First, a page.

The Emulation of Keekik

garlic farm

Rows of garlic on a farm. (Photo: Gary Weathers/Getty Images)

The other local farmers had an easement agreement with Straen so they could cross his land and water their herds, but Keekik’s passionate desire for emulation put him above the law, or so he believed. True, he had no herds of his own, being only sixteen, and a stable hand on Logi’s farm, but now, crouching behind a tree at the edge of Straen’s property, he felt that ownership was inherently evil, and that resources should be available to all who desired access.

Experiencing an almost ethereal since of giddiness at his self-assigned empowerment, the excitable lad sprung from his hiding place, across the artificial boundary between Logi’s and Straen’s farms, and ran with enough vigor to clean his employer’s stables for a week (though he loathed the task).

Racing past the soil enhancement equipment, he knew exactly what he was going to say. His words would be exoteric when he arrived at the lake where all of the caretakers for the farmers were watering the herds of cukol.

Finally, he passed the last open gate that gave him entry to the gathering at the water. The thin, pale skinned boy climbed up a dozer machine that was sitting idle for the moment, took a wide stance, raised his arms above his head and cried, “Brothers and sisters, hear me,” as loud as he could.

Nudrak, Fene, and the others turned away from their placid animals who were contentedly lapping, to see what all the fuss was about.

“What the hell are you doing here, Keekik?” Fene ran the herds for their mutual employer Logi. “Shouldn’t you be sweeping up the stables? Logi will be cross if you don’t have them cleaned up by the time he brings in the vrus beasts for their feed.” She looked at him with the expression of a stern mother who had found her most troublesome child once again misbehaving.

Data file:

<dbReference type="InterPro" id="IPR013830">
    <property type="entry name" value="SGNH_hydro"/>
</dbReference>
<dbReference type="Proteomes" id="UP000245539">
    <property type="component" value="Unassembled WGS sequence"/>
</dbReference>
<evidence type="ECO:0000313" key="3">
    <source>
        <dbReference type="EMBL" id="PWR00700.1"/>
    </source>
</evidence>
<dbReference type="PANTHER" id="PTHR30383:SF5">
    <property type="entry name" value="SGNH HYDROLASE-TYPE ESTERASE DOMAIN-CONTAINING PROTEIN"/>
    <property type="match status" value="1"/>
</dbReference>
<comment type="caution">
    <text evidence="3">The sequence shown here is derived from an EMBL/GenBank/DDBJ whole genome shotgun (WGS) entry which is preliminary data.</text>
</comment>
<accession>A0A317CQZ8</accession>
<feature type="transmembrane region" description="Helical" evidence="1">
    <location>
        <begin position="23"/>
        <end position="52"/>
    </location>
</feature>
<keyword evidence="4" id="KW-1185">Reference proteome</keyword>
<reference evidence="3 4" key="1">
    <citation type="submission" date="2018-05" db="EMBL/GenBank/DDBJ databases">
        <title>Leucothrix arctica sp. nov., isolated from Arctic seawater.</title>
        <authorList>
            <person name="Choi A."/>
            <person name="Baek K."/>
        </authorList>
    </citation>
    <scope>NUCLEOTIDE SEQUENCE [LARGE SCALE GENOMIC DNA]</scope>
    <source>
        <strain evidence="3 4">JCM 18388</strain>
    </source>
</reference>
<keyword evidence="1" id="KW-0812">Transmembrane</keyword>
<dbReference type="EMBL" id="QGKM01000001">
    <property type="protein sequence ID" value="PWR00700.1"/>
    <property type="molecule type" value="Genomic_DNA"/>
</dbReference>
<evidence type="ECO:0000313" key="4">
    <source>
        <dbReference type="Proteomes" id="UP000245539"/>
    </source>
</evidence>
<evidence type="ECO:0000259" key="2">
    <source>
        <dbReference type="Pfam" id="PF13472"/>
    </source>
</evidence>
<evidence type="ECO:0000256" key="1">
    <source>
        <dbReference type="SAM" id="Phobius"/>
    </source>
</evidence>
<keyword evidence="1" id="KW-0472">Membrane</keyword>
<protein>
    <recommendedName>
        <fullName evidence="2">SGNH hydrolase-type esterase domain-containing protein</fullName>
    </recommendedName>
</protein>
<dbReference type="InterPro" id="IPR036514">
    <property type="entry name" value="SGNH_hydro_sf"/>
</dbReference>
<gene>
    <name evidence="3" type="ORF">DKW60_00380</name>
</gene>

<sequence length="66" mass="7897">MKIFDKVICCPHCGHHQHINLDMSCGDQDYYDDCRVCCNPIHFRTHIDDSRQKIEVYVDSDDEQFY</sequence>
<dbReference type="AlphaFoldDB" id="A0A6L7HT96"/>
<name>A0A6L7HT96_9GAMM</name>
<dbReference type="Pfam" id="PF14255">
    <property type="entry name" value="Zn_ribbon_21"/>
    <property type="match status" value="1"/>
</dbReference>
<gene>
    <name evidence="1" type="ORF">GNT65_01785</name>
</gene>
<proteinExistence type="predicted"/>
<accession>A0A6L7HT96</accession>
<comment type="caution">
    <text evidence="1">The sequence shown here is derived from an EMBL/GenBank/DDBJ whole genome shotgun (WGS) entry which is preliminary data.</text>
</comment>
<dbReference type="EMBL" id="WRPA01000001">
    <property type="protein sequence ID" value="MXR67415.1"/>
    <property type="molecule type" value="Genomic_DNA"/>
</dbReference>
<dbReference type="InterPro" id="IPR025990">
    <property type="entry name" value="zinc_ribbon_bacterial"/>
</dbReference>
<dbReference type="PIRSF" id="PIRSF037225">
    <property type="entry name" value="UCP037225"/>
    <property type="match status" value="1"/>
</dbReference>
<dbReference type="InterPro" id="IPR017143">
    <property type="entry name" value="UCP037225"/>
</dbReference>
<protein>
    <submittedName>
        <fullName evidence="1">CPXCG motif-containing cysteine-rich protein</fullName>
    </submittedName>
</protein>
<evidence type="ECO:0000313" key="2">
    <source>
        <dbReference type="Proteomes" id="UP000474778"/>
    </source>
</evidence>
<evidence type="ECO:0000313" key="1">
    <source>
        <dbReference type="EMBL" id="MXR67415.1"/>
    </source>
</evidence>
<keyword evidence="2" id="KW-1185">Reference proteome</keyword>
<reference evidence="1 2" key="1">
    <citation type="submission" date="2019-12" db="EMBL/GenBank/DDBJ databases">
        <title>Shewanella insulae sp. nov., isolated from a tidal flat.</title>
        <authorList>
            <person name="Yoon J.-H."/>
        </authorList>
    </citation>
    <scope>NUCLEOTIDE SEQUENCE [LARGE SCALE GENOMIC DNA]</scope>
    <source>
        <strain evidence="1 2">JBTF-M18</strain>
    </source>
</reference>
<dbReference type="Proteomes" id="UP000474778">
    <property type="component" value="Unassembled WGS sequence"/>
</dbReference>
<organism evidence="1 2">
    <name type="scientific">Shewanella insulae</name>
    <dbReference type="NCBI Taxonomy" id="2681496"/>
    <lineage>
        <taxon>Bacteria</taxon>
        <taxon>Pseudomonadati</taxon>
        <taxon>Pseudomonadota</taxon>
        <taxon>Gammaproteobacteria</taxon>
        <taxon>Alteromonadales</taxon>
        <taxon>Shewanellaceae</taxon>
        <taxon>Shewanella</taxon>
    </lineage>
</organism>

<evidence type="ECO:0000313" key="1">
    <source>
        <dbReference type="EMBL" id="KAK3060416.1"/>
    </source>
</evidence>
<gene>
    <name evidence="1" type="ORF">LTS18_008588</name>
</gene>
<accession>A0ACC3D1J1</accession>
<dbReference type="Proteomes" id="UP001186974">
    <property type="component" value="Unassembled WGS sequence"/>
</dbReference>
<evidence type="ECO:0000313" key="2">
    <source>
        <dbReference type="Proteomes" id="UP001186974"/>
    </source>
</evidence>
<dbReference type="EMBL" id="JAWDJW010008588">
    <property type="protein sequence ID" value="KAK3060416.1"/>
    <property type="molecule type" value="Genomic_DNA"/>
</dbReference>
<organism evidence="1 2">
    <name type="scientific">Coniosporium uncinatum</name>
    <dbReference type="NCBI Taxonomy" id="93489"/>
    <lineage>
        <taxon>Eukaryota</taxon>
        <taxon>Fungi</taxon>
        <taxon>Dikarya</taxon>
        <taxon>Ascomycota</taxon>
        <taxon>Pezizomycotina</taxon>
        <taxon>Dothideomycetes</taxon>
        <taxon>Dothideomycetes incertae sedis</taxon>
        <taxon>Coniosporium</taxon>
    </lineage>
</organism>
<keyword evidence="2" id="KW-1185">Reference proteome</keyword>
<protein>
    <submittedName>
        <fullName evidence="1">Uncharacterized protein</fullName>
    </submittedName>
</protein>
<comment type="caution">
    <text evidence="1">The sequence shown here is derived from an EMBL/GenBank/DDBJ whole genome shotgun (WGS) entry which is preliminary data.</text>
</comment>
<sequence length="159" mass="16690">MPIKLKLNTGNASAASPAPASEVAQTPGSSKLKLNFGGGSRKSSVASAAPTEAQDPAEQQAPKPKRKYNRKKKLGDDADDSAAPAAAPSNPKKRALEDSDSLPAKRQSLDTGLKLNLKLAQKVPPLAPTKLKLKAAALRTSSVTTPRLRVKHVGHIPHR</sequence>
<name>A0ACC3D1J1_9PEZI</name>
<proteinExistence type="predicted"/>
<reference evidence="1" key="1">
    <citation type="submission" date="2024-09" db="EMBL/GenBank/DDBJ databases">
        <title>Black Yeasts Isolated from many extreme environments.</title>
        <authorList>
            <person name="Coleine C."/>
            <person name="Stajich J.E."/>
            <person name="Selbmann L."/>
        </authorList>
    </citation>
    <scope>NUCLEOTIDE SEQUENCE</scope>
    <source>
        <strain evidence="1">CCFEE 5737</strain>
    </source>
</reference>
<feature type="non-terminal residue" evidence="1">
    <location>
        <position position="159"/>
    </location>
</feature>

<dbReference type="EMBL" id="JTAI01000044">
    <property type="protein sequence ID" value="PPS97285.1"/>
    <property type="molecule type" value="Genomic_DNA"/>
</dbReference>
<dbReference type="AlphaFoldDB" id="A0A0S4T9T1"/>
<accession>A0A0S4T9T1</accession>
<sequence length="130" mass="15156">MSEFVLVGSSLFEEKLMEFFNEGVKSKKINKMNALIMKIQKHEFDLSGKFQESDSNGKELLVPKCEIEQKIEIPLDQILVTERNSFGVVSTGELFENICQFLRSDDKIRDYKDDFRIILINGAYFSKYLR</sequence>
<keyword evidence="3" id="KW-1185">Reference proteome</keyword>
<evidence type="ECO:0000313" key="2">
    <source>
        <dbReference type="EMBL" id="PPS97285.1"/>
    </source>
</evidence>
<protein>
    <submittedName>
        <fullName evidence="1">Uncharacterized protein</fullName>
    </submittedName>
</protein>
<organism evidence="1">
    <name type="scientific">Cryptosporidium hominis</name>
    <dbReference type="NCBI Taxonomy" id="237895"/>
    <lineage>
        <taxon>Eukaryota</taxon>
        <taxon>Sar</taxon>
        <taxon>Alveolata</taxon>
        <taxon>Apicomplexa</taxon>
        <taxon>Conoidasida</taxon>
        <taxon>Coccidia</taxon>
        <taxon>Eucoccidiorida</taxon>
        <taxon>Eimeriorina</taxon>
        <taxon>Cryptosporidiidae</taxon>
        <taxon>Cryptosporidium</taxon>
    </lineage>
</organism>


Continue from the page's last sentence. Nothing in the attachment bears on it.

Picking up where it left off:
“Forget about the stables. Forget about Logi. I appeal to you all as kindred spirits. Don’t you see that the rich farmers are exploiting your labor? Throw off your yokes and your chains and join with me. Together, we will share all of the wealth and make each farmer’s property into one great collective.”

He was sweating with excitement, expecting at any minute for the herdsmen and women to cheer him, and embrace his ideals for freedom and equality. Instead they laughed, and not just a few chuckles, but full-blown belly laughs, as if Keekik was a comedy act, and a really good one, too.

“You’ve full of biscuits, boy,” shouted Nudrak.

“Go home and suck on your Mama’s teet until you grow up,” yelled Olgoli.

“He’s been reading his books again, the ones from old Earth,” taunted Fene, which really hurt the boy, since he thought she’d be the first to support him.

“What books?” Custu was new to the farms, having moved to Ai province from Tah less than a season ago, so he was unfamiliar with Keekik’s reputation.

“Some garbage written by…wait a minute…on the tip of my tongue.” Fene scratched her head in mock confusion. “Oh yeah. Someone named Marx, I think.”

“I thought it was Mao,” Nudrak added.

“No, I remember now, it was Stalin, or was it Hitler?” Fene was having way too much fun at Keekik’s expense as far as he was concerned. Then she took a more serious tone again. “Go back to the stables. You’re lucky to have the job you do. Go back before Logi finds out about your foolishness and fires you. Then you’ll have to slave away at some sweatshop in the city, and believe me, I came up that way, and it’s nothing you want to experience.”

“And stop reading all that nonsense, boy.” Nudrak had ceased laughing as had all the others. He walked over to the dozer and looked up. “Get down here.” The boy complied and stood before the wide-built, dark bearded herdsman, his head hung low.

Nudrak put his hand on the lad’s shoulder. “Now see here. Straen, Logi, and all the other farmers worked hard to grow crops, breed herds of transport and food beasts. They were the first generation colonists that came here fifty years ago, and they could have died. Instead, they labored night and day, sacrificed, did without even the simplest things you take for granted today. You’re too young, but I was a boy like you in those days. Now go home. Do what we did. Work hard. Show Logi you’ve got potential. Maybe he’ll promote you to the herds, or the harvesters if you’re good enough. There’s no short cuts on colony worlds. You either make it, or you don’t.”

“Yes sir.”